Top positive review
11 people found this helpful
Why Non-Anglicans should read Why Sacraments
on 13 September 2013
Andrew Davison's Why Sacraments? is a timely and useful book to non-Anglicans who are thinking about the role of sacraments in the life of their respective denominations (or independent churches). The material in the book is rooted in the biblical and theological traditions shared by Christians. It shows ecumenical sensitivity at many points, drawing from Catholic, Orthodox, Anglican, Methodist, Reformed, and Pentecostal theological resources. The author is respectful in his accounts of different sacramental theologies within various streams of Christianity. Christians of any label will gain a deeper understanding of the two sacraments we share: Baptism and Holy Communion. Davison provides some really refreshing insights by discussing sacraments in terms of the Incarnation and the work of the Holy Spirit. He often incorporates beautiful hymn texts, ancient liturgies, personal accounts, and much-appreciated humour into his elucidations of theological points. His arguments for the sacramental nature of marriage, confession, anointing, confirmation, and ordination will, at the least, challenge readers to view each of these as genuine means through which the Holy Spirit communicates grace.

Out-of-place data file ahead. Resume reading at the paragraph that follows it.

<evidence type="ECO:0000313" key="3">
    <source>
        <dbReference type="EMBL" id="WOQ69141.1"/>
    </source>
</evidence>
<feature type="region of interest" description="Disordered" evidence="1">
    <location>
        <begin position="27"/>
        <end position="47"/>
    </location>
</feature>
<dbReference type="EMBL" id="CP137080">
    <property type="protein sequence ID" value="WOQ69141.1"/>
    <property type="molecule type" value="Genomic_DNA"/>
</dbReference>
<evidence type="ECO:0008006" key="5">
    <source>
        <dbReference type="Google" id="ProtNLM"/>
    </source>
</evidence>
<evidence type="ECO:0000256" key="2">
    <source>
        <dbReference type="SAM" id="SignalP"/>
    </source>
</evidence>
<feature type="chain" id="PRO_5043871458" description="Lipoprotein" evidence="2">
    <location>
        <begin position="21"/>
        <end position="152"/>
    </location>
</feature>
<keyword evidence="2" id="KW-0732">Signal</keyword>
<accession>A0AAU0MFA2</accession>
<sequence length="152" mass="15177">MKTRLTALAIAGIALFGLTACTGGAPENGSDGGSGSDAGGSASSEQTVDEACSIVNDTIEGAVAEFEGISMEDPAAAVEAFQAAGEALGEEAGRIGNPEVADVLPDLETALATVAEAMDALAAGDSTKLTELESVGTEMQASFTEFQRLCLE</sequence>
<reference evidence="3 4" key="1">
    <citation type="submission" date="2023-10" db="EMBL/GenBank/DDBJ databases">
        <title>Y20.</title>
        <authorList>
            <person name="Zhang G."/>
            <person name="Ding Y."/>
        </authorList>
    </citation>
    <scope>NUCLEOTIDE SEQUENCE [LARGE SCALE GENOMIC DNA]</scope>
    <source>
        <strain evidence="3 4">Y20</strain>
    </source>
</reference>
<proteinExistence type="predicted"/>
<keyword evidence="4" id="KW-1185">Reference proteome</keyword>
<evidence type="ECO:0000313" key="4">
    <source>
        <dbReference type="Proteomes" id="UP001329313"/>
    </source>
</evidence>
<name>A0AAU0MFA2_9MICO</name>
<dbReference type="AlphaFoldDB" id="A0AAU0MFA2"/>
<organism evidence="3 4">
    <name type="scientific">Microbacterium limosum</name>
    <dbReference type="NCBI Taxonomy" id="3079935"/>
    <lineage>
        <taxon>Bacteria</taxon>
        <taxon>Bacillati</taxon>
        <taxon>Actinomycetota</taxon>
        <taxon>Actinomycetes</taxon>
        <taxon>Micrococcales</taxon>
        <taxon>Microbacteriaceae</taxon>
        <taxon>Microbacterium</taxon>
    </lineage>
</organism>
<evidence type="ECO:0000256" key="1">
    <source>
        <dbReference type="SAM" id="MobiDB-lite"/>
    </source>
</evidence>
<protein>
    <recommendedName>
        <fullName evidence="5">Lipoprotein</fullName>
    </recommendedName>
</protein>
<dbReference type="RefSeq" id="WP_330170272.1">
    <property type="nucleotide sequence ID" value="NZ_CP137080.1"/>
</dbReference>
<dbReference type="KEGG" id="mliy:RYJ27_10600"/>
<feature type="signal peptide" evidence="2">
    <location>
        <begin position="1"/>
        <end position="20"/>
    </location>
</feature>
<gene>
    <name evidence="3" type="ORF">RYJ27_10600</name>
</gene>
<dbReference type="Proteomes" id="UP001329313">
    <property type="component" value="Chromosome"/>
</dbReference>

Davison's writing style is quite readable - almost conversational. There is remarkably little theological jargon, and what is there is explained well. (I'm having a twelve-year-old read Why Sacraments? as part of confirmation preparation). At the same time, theologically sophisticated readers will gain fresh insights and some sense of how they should be talking about sacraments with those who haven't a clue about these rites. It is one of those books that most every minister should have on hand.
Although I'm not an Anglican, I found the book really enjoyable and at times quite challenging. The reader shouldn't expect to agree with everything Davison writes, though I found the points on which I disagreed with him surprisingly few and mostly minor. He is undoubtedly a robust Anglo-Catholic. Would we want or expect a doctrine tutor to be wishy-washy? Part of what Christians have learned from ecumenical engagement is the need for each of us to bring to the table a robust account of our own tradition. My suggestion is that readers take any points of contention as fruitful opportunities for articulating their own beliefs with the same clarity and conviction with which Davison expresses his.